In an evident attempt to perfect a trifecta of jury confusion, Facebook's invalidity expert Dr. Saul Greenberg offered erroneous science regarding Leader's provisional patent disclosure. In order for Facebook to put its early commercial activity claim in play, it first had to knock out Leader's earlier provisional patent priority date of Dec. 11, 2002. Therefore, Facebook needed to prove that the invention disclosure in the provisional patent application was somehow deficient. Dr. Greenberg claimed that the provisional disclosure did not anywhere disclose the presence of a "tracking component." The prima facie evidence disproves Dr. Greenberg's testimony, but worse, he used bad science to prove his point.

Dr. Greenberg's methods violated the principle of bivalence by asserting that two diametrically opposed truths were both true. This bad science formed the basis of his testimony. Therefore, as a matter of law, his testimony must be dismissed. His testimony  had a chilling effect on the jury's assessment of the facts, and was the only testimony at trial that the provisional patent did not disclose the tracking component. Leader's expert witness Dr. James Herbsleb showed multiple instances of the tracking component.

For a fuller analysis of Dr. Greenberg's expert testimony, go to another entry in this blog series titled "Expert witness practices "dark arts."

In lieu of hard evidence. . .

Facebook goal was to concoct a trial story that inventor Michael McKibben admitted in an "inventor's admission" that the Leader2Leader brand has always contained the invention. He did not, as the record shows.

Fig. 1: Rube Goldberg gadget to sharpen a pencil.
Linked from:
Click here to enlarge.
Rube Goldberg would be proud

Rube Goldberg's cartoons are famous for depicting convoluted gadgets. See Rube Golberg gadgets.

Facebook's Rube Goldberg gadget for Leader v. Facebook included the following components. We have written on these elements in previous posts, so they will only be summarized and cited here.

Elements of Facebook's fabricated trial story are: (1) No infringement, Leader v. Facebook Jury Ballot, Mark Zuckerberg used Leader white paper to build Facebook; (2) Misdirection, Missing Documents; (3) Sandbagging, Facebook’s "court room theater;"; (4) Fabrication, No evidence? No problem. Fabricate it.; (5) Innuendo, Facebook's "I'm tired" tactic; Patent Office records disprove Facebook; (6) Unreliable science, Expert witness practices "dark arts;" (7) Confuse the law, Patent Office records disprove Facebook, Facebook's "I'm tired" tactic, No evidence? No problem. Fabricate it., and Facebook's trial conduct.

The trial court erred in allowing Facebook's new claim so close to trial

Trial courts are not permitted to allow new claims to be added to a case if adding those new claims prejudices or surprises the party against whom they are asserted, are likely to disrupt the trial, the prejudice cannot be cured before the trial starts, and other factors. See Meyers v. Pennypack; Federal Rules of Civil Procedure 37(c)(1) ("If a party fails to provide information . . . as required by Rule 26(a) or 26(e), the party is not allowed to use that information . . .  to supply evidence on a motion, at a hearing, or at a trial, unless the failure was substantially justified or is harmless.").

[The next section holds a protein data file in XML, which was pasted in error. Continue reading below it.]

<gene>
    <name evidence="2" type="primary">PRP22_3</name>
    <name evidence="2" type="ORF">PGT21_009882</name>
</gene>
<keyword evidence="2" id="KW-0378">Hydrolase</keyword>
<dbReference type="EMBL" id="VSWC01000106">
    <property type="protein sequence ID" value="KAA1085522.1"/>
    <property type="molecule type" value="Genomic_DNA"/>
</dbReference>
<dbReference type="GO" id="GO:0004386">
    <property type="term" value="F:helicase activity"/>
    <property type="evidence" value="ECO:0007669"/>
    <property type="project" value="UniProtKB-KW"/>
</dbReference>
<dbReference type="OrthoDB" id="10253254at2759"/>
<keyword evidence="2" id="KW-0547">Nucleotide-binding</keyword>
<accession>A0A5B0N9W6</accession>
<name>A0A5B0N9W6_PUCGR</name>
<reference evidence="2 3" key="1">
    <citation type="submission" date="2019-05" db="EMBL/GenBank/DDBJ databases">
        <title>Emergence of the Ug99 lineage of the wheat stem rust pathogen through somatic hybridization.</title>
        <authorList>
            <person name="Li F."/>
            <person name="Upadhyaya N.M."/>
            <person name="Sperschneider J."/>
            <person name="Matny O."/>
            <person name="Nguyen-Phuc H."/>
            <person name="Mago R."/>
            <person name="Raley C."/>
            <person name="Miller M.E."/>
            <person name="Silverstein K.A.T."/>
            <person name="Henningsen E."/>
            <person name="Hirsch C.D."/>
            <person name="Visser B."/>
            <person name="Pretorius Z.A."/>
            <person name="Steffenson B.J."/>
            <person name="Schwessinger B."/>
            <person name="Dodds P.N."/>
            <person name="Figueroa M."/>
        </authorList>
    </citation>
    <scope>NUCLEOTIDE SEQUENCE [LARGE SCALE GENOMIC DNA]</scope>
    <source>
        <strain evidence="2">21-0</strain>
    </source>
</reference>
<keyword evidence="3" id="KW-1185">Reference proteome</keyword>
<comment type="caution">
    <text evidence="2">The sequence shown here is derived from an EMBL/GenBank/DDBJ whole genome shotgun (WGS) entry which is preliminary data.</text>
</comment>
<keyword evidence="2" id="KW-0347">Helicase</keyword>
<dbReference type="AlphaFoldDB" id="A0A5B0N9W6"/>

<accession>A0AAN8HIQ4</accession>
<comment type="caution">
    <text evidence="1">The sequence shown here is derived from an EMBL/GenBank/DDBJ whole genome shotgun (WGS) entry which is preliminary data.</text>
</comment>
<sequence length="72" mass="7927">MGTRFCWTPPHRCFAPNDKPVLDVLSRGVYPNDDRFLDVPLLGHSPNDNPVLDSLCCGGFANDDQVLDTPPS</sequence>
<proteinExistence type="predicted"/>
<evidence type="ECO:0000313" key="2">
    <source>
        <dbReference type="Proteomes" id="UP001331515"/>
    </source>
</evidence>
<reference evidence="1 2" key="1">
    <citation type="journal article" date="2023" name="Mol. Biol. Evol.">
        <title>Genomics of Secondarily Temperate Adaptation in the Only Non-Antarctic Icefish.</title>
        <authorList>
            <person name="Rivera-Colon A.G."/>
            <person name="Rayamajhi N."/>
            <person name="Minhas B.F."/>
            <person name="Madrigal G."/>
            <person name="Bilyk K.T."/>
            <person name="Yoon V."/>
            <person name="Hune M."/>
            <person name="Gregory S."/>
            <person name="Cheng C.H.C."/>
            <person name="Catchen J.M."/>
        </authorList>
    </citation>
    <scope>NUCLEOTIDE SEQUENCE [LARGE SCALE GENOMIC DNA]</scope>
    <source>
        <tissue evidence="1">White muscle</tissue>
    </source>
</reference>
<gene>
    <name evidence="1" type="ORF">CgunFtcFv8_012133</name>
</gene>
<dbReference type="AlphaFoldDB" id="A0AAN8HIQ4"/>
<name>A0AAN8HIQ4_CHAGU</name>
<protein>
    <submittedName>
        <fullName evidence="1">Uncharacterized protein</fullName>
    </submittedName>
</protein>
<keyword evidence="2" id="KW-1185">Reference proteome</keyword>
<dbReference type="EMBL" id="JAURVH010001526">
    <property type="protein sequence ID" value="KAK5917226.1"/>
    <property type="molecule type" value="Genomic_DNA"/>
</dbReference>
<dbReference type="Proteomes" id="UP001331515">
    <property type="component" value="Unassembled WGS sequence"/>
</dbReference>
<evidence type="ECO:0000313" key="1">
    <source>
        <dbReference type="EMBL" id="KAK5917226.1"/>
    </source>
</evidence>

Facebook's amended claim after the close of written discovery and depositions, prevented any possibility for Leader to introduce its source code, engineer testimony, testimony of the parties alleged to have received the offers, and prepare an expert report to defend against the claim. Leader objected.

Facebook plied more "dark arts," and the court did not stop it. "Judicial discretion" is usually the reason appeals courts do not overturn such trial court decisions, but perhaps this case should be an exception.

Attorney Rules of Professional Conduct

Attorneys are called upon to zealously represent their clients within the bounds of the law, but are not called upon to breach their ethical duties to achieve them. See American Bar Association, Model Rules of Professional Conduct.
  1. Respect: “A lawyer should demonstrate respect for the legal system and for those who serve it, including judges, other lawyers and public officials.” Id., Preamble [5].

  2. Improvement: “As a public citizen, a lawyer should seek improvement of the law, access to the legal system, the administration of justice and the quality of service rendered by the legal profession.” Id., Preamble [6].

  3. Confidence: “a lawyer should further the public's understanding of and confidence in the rule of law and the justice system because legal institutions in a constitutional democracy depend on popular participation and support to maintain their authority.” Id.

  4. Public Interest: “The profession has a responsibility to assure that its regulations are conceived in the public interest and not in furtherance of parochial or self-interested concerns of the bar.” Id., Preamble [12].
Paraphrasing Leader's argument about the efficacy of the "clear and convincing" evidence standard of invalidity,[1]
if the Rules of Professional Conduct are to be anything more than an empty semantic exercise, a serious review of conduct in this case may be called for.

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[1] "If requiring clear and convincing evidence of invalidity is to be 'more than an empty semantic exercise,' it must mean that the jury's verdict here cannot stand. Addington v. Texas, 441 U.S. 418, 425 (l979) (quotations and citation omitted)." Leader Opening Appeal Brief, p. 37-38.